The foundation is in Helsinki and this is its heart but it is a huge network, also stretching to do a lot of work in Espoo and Vantaa. Within the network around 250 athletes are on site as part of the Olympic training centre itself, where we provide all services needed to reach the highest level. We encourage dual career options with some athletes working flexibly alongside sport. Some are studying but some can also concentrate solely on their sport. If they do that or even with a dual career option, they can be supported to transfer into their next career. For all of them we leave a pathway open to them and our psychologists are available to assist with the transition out of elite competition for up to a year after retiring. We also have some professional athletes in football and basketball and when their seasons end they can come home to where they know there are courts, high level services and other athletes. They can stay fit and be ready for their new season. There are facilities for recovery and weight training, for example, and all can bring their own home coaches here.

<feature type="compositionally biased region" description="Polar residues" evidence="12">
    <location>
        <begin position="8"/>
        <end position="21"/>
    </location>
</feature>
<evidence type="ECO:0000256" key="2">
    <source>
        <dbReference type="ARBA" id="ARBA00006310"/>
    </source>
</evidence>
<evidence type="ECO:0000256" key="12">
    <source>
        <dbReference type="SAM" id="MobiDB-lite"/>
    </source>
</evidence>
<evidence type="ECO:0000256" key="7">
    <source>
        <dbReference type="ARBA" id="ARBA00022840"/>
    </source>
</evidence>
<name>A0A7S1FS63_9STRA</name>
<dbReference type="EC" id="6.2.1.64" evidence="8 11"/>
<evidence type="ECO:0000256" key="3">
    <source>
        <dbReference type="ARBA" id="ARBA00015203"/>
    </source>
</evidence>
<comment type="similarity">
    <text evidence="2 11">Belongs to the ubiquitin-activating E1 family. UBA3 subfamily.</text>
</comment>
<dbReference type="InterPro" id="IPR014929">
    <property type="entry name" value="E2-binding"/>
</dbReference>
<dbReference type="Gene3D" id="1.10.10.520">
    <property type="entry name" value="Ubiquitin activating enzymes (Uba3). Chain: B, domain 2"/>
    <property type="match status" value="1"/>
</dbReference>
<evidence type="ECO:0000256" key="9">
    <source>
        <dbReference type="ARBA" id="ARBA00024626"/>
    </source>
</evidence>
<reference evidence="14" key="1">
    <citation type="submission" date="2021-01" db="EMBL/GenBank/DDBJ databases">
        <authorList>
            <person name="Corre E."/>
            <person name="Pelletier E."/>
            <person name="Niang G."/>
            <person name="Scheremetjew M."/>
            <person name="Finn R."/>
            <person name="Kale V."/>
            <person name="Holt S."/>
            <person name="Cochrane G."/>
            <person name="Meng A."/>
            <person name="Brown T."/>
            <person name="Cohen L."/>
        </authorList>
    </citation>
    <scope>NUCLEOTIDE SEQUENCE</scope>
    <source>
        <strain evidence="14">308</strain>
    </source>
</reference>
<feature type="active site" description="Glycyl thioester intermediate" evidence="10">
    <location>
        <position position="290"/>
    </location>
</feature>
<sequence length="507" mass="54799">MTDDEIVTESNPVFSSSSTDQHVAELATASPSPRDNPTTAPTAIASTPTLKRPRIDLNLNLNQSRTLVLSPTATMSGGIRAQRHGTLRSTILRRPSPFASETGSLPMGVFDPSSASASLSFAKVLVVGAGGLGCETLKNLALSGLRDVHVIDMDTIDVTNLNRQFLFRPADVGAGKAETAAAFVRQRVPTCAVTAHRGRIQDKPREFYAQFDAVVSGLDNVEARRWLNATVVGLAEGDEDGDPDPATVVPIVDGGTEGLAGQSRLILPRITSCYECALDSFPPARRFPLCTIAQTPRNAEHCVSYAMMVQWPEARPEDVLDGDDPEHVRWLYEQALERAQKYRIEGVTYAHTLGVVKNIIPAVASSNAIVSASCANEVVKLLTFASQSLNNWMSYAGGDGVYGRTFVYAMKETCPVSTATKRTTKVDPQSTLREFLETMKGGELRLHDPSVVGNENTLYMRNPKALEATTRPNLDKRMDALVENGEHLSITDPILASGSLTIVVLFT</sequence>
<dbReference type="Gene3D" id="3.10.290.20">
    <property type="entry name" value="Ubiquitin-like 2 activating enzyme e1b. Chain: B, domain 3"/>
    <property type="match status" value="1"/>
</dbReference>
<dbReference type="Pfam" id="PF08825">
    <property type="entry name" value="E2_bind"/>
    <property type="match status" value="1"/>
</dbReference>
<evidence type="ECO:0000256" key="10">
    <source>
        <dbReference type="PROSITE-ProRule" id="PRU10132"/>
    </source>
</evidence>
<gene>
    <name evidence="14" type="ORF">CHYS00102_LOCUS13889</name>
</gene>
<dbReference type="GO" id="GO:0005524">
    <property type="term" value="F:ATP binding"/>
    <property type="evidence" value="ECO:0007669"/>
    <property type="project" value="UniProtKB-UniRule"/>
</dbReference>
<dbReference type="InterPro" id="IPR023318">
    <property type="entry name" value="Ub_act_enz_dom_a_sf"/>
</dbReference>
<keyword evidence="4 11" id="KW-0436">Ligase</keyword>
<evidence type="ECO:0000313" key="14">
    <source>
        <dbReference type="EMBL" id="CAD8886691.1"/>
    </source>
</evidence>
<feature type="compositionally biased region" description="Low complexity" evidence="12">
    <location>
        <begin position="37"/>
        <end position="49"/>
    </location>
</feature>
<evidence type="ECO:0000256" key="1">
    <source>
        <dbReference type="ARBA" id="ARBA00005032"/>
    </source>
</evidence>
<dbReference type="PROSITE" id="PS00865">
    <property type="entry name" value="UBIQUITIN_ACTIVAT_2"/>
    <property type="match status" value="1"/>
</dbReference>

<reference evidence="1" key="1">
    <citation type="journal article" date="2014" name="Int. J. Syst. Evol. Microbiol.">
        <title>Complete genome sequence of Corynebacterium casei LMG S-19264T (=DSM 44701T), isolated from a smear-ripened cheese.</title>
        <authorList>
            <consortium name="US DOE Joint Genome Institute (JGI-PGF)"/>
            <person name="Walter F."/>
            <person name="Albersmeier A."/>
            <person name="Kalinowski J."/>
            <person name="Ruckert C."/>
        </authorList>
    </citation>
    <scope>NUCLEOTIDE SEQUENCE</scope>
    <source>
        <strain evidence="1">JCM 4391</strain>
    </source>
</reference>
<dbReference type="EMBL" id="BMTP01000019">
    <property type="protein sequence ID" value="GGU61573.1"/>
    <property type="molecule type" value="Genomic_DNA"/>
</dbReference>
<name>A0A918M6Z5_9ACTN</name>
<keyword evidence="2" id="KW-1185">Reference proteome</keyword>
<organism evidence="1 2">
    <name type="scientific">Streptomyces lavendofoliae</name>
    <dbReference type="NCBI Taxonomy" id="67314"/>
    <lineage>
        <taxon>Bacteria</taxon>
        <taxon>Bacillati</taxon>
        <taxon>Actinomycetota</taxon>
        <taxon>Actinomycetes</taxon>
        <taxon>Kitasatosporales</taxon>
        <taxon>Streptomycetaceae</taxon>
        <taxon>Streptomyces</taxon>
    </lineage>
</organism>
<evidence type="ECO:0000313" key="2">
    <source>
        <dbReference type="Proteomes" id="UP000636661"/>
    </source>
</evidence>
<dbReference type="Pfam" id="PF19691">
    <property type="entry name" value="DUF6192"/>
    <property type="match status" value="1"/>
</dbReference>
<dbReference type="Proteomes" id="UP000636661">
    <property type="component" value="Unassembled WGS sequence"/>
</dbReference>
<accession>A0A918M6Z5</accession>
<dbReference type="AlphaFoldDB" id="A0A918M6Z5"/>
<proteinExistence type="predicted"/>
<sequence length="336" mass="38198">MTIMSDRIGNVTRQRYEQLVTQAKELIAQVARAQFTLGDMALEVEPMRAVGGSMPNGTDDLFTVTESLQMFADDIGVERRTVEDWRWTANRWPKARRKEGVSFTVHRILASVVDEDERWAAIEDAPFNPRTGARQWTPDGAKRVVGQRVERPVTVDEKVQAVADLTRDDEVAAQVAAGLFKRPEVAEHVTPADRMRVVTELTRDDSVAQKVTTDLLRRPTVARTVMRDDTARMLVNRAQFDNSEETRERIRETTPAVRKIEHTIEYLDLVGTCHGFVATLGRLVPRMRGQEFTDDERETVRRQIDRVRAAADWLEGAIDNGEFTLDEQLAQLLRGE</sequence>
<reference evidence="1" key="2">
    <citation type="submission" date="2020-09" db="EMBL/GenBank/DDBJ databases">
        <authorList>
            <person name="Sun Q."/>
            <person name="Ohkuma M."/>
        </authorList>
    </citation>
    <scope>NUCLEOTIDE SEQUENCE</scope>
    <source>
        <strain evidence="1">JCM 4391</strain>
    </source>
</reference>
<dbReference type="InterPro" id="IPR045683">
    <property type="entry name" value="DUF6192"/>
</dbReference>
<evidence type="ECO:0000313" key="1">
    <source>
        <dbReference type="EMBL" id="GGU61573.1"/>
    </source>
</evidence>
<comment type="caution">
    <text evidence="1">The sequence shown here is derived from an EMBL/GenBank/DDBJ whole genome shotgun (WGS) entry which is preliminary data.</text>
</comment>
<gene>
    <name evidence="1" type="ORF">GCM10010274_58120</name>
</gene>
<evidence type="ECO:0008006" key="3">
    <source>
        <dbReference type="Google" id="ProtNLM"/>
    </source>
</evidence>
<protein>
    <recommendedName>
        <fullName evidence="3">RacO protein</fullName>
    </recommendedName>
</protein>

At the very beginning we invited sport federations to invest but judo was not a wealthy sport at that time. However we knew that having contact sports here was essential. We need their attitude and spirit. It’s one sort of diversity, to have so many different sport cultures together in one place. Coaches, mental coaches, physios etc all come here to work from one office and so they can learn from each other. I hope other sports are learning from judo and wrestling. I don’t want the sports to live in their own bubble. The direction of change in Finnish sport culture with coach behaviours is good, better and better in fact.